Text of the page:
Did the system fail Luke and Rosie?


Luke Batty Funeral Tyabb.ROSIE Batty may have acted differently on the day her son Luke was killed by his father had she been made aware her estranged partner had made disturbing death threats towards a housemate just weeks earlier, the ABC’s Four Corners program revealed on Monday.

Greg Anderson, who murdered Luke by bashing him with a cricket bat and stabbing him with a knife following a mid-week cricket practice session at Tyabb on 12 February, threatened to cut his housemate’s head off during an argument at the Chelsea Heights home they shared.

Police failed to mention the incident to Ms Batty despite contacting her just a week before Luke’s death in their efforts to track Anderson down over the grisly death threat.

Ms Batty said that had she been told of the death threat and multiple warrants out for Anderson’s arrest, she may have been more aware of the danger she and her son were in.

“A lot of us are very careless saying ‘I could kill you, you know, you’re driving me mad’ … but to actually say … to decapitate someone. They’re not light comments,” she told Four Corners.

The incidents leading up to Luke’s murder and Ms Batty’s subsequent crusade to both shed light on the fragmented response to family violence and improve protection for victims, were the focus of the latest Four Corners investigation.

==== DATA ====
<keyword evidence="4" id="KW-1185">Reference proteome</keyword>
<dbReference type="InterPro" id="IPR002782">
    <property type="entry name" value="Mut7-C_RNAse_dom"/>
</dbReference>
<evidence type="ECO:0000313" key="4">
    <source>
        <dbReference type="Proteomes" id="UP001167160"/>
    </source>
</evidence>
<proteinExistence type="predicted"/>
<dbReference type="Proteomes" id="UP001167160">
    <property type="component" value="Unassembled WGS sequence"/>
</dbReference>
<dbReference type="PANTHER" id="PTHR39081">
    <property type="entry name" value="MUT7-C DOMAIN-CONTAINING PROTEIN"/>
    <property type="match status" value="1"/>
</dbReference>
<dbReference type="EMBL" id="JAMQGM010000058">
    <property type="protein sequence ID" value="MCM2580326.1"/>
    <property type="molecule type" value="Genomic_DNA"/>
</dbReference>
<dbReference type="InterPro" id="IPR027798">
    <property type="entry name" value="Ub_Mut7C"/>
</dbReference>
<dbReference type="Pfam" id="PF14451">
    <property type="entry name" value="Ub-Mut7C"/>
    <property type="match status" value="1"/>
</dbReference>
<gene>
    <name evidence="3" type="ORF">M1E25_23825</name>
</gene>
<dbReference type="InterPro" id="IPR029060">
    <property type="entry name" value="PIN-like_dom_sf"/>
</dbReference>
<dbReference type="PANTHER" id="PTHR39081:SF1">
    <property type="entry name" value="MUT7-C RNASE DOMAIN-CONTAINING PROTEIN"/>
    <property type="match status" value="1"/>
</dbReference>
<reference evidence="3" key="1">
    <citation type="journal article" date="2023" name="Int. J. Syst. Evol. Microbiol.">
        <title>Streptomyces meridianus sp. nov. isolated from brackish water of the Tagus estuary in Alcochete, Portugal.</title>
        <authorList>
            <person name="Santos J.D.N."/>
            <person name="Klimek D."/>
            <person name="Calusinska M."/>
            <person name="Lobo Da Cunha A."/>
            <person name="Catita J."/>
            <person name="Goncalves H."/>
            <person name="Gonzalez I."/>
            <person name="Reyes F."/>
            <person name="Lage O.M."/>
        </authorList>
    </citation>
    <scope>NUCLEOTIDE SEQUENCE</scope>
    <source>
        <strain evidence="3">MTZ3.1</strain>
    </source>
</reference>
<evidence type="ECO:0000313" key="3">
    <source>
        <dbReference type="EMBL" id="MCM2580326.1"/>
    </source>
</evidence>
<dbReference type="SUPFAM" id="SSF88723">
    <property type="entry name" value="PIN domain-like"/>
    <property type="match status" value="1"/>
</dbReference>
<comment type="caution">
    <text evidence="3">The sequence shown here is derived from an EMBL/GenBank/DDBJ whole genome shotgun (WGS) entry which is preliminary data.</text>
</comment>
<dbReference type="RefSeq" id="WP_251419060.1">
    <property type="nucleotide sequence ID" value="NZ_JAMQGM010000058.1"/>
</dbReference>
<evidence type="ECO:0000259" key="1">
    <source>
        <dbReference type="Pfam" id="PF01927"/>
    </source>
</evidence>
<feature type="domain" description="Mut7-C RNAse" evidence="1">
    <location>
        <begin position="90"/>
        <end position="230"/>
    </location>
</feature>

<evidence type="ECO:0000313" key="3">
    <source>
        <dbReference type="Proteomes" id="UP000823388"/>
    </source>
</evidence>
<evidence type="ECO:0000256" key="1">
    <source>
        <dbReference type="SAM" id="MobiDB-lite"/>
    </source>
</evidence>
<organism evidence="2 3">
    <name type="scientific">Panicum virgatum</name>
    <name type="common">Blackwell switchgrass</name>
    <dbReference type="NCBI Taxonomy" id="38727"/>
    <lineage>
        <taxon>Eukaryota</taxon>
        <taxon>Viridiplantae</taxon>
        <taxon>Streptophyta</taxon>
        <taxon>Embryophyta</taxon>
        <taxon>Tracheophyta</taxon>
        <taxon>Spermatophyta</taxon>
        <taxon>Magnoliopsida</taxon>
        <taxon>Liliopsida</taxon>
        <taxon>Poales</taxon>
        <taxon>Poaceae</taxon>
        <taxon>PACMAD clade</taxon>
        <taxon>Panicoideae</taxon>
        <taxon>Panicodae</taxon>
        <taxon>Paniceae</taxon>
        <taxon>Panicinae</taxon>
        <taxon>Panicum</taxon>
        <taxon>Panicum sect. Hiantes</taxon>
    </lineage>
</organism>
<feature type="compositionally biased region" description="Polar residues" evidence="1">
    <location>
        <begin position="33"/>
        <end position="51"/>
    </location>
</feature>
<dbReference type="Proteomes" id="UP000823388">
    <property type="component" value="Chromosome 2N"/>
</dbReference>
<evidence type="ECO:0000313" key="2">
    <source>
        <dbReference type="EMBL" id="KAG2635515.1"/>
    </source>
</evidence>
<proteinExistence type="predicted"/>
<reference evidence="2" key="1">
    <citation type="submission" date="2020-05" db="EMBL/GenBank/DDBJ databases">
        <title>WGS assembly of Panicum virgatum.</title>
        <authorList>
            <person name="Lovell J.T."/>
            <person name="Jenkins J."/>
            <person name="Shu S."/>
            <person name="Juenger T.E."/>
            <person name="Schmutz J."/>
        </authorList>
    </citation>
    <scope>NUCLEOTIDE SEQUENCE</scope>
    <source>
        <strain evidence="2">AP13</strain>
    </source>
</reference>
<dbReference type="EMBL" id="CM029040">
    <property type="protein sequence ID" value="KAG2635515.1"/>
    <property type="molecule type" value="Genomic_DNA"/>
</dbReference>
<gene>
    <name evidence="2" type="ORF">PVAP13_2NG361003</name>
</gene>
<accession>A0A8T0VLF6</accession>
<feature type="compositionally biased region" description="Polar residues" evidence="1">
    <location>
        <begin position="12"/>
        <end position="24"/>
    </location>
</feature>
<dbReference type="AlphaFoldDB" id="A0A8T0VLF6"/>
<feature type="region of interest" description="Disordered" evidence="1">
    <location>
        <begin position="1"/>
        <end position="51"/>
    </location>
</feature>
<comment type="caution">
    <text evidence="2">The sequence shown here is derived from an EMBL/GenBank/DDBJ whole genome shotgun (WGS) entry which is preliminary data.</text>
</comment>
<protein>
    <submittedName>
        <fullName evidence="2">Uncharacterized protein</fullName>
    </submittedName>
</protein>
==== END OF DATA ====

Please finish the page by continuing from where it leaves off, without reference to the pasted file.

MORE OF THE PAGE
Ms Batty has refused to blame police or government agencies for failing to prevent her son’s death, instead choosing to use the tragedy to try to highlight systemic deficiencies and improve the response to domestic violence.

However, she warns there will be more tragedies unless something is done. “Things happen in such a fragmented fashion … each statement you make to the police is a separate statement, each policeman you meet is a different policeman, each organisation is doing their own job with their own focus,” she says.

“No-one’s taking an overarching look at everything that’s going on together. No-one’s looking at the complete picture.”

While there is no definitive answer to the question of whether Luke’s brutal death could have been prevented, the program makes clear more could and should have been done to protect him and his mother.

For years, Ms Batty struggled to manage the increasingly violent behaviour of Luke’s father of her son. “She called for help – loud and clear. She involved the police, the courts, child protection and social workers to keep her son and herself safe. But this didn’t happen,” says reporter Geoff Thompson.

Ms Batty said that while Anderson’s behaviour was never going to “put him away”, some degree of intervention may have been “just enough for him to rethink, or maybe enough of a red flag for me to understand what acute danger Luke and I were in”.

Victoria Police Commissioner Ken Lay, who has worked closely with Ms Batty since Luke’s murder in order to address shortcomings in the way family violence is addressed, agrees the system needs to be overhauled.

“When you need to look someone in the eye like Rosie and hear how the system dealt with her and understand how the system may have let some of those people down, it’s very, very confronting,” said Mr Lay.

A coronial inquest into the events leading to Luke’s murder and subsequent fatal shooting of Greg Anderson by police will be held in October.


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